Skipping many opportunities to attack Romney, the president acted as though he’s above going on the offensive. He failed to point out Romney’s dismal job-creation record as governor of Massachusetts and his impressive job-destruction record at Bain Capital. Unbelievably, Obama neglected to charge that a candidate who has written off 47 percent of the American public cannot care too much about creating jobs and improving opportunities for the American people. The president was far too slow to bring up the name Paul Ryan, who embodies the harshness of G.O.P. budget priorities—a huge missed opportunity. He never once mentioned the 100% obstruction of the Republicans in Congress, not even when Romney faulted him for pushing through a health care reform bill that had no G.O.P. support. How could Obama not say this? When they talked about the budget and taxes, he was too courteous to mention that super-rich Romney has hidden his own tax payments from the public (and possibly from the U.S. Treasury) like no candidate in recent memory.

We sure hope President Obama doesn’t think he’s got this election in the bag, after seeing all the favorable polls in recent weeks.

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Democrats Grow a Backbone

Tuesday, September 11th, 2012

John Kerry, Deval Patrick, and Other DNC Highlights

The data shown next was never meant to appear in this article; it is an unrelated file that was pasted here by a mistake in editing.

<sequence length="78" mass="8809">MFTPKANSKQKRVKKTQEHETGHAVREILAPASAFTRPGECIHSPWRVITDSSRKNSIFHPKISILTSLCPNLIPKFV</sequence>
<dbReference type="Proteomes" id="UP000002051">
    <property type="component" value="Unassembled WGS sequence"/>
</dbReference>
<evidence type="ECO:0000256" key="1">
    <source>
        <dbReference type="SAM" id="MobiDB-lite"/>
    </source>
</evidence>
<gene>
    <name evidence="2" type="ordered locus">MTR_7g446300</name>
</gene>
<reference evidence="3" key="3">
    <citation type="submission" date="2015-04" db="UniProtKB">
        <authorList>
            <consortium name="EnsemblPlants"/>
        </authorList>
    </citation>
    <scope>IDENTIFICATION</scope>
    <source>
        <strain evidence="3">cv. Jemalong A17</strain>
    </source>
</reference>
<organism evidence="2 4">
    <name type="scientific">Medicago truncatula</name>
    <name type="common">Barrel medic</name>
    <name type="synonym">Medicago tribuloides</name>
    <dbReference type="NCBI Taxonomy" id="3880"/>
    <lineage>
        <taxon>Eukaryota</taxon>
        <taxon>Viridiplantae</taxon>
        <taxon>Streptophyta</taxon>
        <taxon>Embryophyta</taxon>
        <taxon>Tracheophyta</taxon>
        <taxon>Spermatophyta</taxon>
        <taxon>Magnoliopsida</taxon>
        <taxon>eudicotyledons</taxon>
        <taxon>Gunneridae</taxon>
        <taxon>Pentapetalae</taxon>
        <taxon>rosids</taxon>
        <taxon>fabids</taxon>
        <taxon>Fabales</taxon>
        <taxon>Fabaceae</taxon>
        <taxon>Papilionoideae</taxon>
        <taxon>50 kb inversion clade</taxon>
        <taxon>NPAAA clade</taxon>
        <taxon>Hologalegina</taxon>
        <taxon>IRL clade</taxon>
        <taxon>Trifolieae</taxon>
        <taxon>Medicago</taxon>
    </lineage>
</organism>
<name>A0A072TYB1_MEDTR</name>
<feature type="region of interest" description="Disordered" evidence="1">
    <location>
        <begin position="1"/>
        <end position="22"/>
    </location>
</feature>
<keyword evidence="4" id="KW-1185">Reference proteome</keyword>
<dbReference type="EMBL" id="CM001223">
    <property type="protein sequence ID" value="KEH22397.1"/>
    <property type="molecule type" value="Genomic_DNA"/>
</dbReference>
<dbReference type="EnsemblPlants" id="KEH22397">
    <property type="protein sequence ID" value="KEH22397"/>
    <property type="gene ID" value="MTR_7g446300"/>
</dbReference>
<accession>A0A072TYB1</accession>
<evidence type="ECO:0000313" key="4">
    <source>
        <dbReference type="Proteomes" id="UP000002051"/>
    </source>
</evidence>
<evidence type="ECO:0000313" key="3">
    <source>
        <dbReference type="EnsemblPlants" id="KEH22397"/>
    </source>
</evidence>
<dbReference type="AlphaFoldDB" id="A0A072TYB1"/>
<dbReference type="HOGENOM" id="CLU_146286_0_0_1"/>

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My message is this—it is time for Democrats to grow a backbone and stand up for what we believe. Quit waiting—quit waiting, quit waiting for pundits or polls or super PACs to tell us who the next president or senator or congressman will be. We are Americans. We shape our own future. —Massachusetts Gov. Deval Patrick

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Before the energetic and well-run Democratic National Convention recedes into the mists of time, overtaken by the 24-hour news cycles and flocks of tweets and counter-tweets, we wanted to point to a few moments from the big show that we think are worth remembering. In these speeches (and there were many others we missed) are some inspiring messages we hope will be carried and used on the way to reelecting President Obama. They’ll also prove useful in the struggles that are sure to continue after the election.

We were delighted with the courageous, fiesty tone in this convention. This time around the Dems weren’t inoffensively “playing it safe” as they so often do. In Charlotte the DNC was facing issues head-on, taking a stand for what we believe in, with such passionate and sharp-focused speakers as Sandra Fluke and Elizabeth Warren.  As Charles M. Blow observed, “The Democrats came to the party ready for a fight” (“The Defiant Ones,” NYT 9/6/12).

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John Kerry’s Heavy Artillery

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“So here’s the choice in 2012. Mitt Romney: out of touch at home, out of his depth abroad and out of the mainstream. Or Barack Obama: a president who is giving new life and truth to America’s indispensable role in the world . . .”

“We’ve all learned Mitt Romney doesn’t know much about foreign policy. But he has all ‘neocon advisors’ who know all the wrong things about foreign policy. He would rely on them—after all, he’s the great outsourcer.”